Beth Nilssen
April 16, 2018 / Great Advice

Looking beyond the headlines of the retail industry

One of the most common questions I get from prospective franchisees is this: How will I find a great location for my first salon? They ask me this because they know how critical a good location is to the success of their business, especially when first starting up. I can’t help but think that part of their concern stems from all the bad news they see and hear through the media about failing retail operators and the incredibly competitive real estate market.

I usually respond by telling that that their concerns are well founded. Yes, it is a competitive retail environment, and yes, we are in the middle of an extremely competitive real estate market.

And then I tell them that those two things aren’t necessarily bad news for our franchisees because, while those variables might make it hard for other businesses to compete, we believe this competitive climate creates opportunities for our industry sector of walk-in haircare salons. Namely: We attract a consistent customer base that’s loyal to a brand and a location. We’re a customer destination that fits in with other shopping patterns. And, we have the best franchisees with a reputation for being great tenants, paying their rent on time, and giving back to their communities. (In other words: landlords love Great Clips!)

We also have some very smart people on our corporate office real estate team who stay up on the trends, and they share that information with franchisees. Here’s an excerpt of an article recently published in our weekly newsletter that informs franchisees and their managers on what’s going on in the industry. It focused on how critical it is for businesses in any sector, large and small, to anticipate and adapt to changing consumer and market patterns.

Evolve, or get left behind.

There’s no better example of what happens when your business doesn’t evolve than big department stores like JCPenney, Macy’s, and Sears. Phil Wahba of recently published an article, Can America’s department stores survive?. In it, he notes that these department stores have a 40% merchandise overlap with one another. This is not just product categories either, but specific brand-name products, that then compete for customers through deep discounts that leave little margin. In the article, he states:

“If department stores are to reverse these trends, they will need to address a multitude of self-inflicted wounds. For all the changes they have made in recent years, they still tend to revert to the same toolbox: more discounts on more of the same merchandise, with uninspired product presentation in the same old dingy buildings. With so much sameness, the only way to entice shoppers is with deals.”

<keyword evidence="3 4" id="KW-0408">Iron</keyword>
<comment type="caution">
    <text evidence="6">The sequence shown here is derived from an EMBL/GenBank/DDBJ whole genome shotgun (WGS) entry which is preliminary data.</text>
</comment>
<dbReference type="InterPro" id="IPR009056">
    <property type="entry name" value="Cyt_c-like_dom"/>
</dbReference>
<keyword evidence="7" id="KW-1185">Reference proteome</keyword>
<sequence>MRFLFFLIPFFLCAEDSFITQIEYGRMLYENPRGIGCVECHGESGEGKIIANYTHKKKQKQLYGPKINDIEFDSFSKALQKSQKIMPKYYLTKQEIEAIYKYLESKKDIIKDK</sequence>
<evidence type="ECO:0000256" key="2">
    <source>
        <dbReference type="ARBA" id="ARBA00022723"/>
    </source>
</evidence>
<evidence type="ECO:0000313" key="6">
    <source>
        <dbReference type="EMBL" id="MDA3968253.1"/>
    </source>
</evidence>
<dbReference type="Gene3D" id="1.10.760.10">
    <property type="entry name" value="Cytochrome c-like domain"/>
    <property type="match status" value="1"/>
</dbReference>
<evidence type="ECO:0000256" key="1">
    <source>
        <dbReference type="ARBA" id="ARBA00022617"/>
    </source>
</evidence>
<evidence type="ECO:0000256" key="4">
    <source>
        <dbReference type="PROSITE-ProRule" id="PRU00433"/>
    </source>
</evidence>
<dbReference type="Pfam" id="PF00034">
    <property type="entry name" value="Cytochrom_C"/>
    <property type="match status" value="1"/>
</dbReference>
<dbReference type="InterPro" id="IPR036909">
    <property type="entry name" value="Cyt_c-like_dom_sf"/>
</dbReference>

Department stores can’t survive while cutting deeply into margins just to get customers into the store. What the above-mentioned department stores haven’t done is concentrate on the customer experience. This could be another major reason why they are slowly meeting their demise.

Retailers find success with reinvention of physical locations

According to Michael Owens of Retail Spaces, smart retailers are capitalizing on the knowledge that customers are placing increasing value on unique, personalized experiences over factors such as price and product. These retailers have recognized the important part brick-and-mortar operations will play in securing their future.

PetSmart is cashing in on Americans who spent $60 billion on their pets in 2015. (Haircare, in comparison, is a $65-plus billion dollar industry.) PetSmart opened more than 80 stores in 2016, featuring new concepts that include swanky pet spas accompanied by on-site bars and cafés for pet owners to enjoy while their furry friends are being pampered. Retail giant Lowe’s is in the midst of a technological revolution called Lowe’s Vision—an in-store navigation app that uses augmented reality to help customers find what they’re looking for via turn-by-turn directions on their smart phone.

If you’re in the market for a new phone, you may step into an updated and friendlier Verizon store. The store has been decluttered, and displays are simple and pleasing to the eye. Customers more easily handle and view the products they’ve already researched online, in a less-intimidating and stimulating environment.

Finding your place in the retail landscape

Now that you’ve heard that the retail landscape isn’t all doom and gloom, you may be wondering where a Great Clips business fits. Great Clips real estate consultants put a lot of thought into identifying what makes the best locations for a walk-in haircare salon—variables like visibility, access, parking, and what kinds of retail stores are nearby, while also keeping tabs on new trends in a market that may affect these variables.

The competition for retail customers and locations is high. Great Clips and its franchisees are in a good place to capitalize on their strong position in the industry and in their communities.

Beth Nilssen By Beth Nilssen on April 16, 2018
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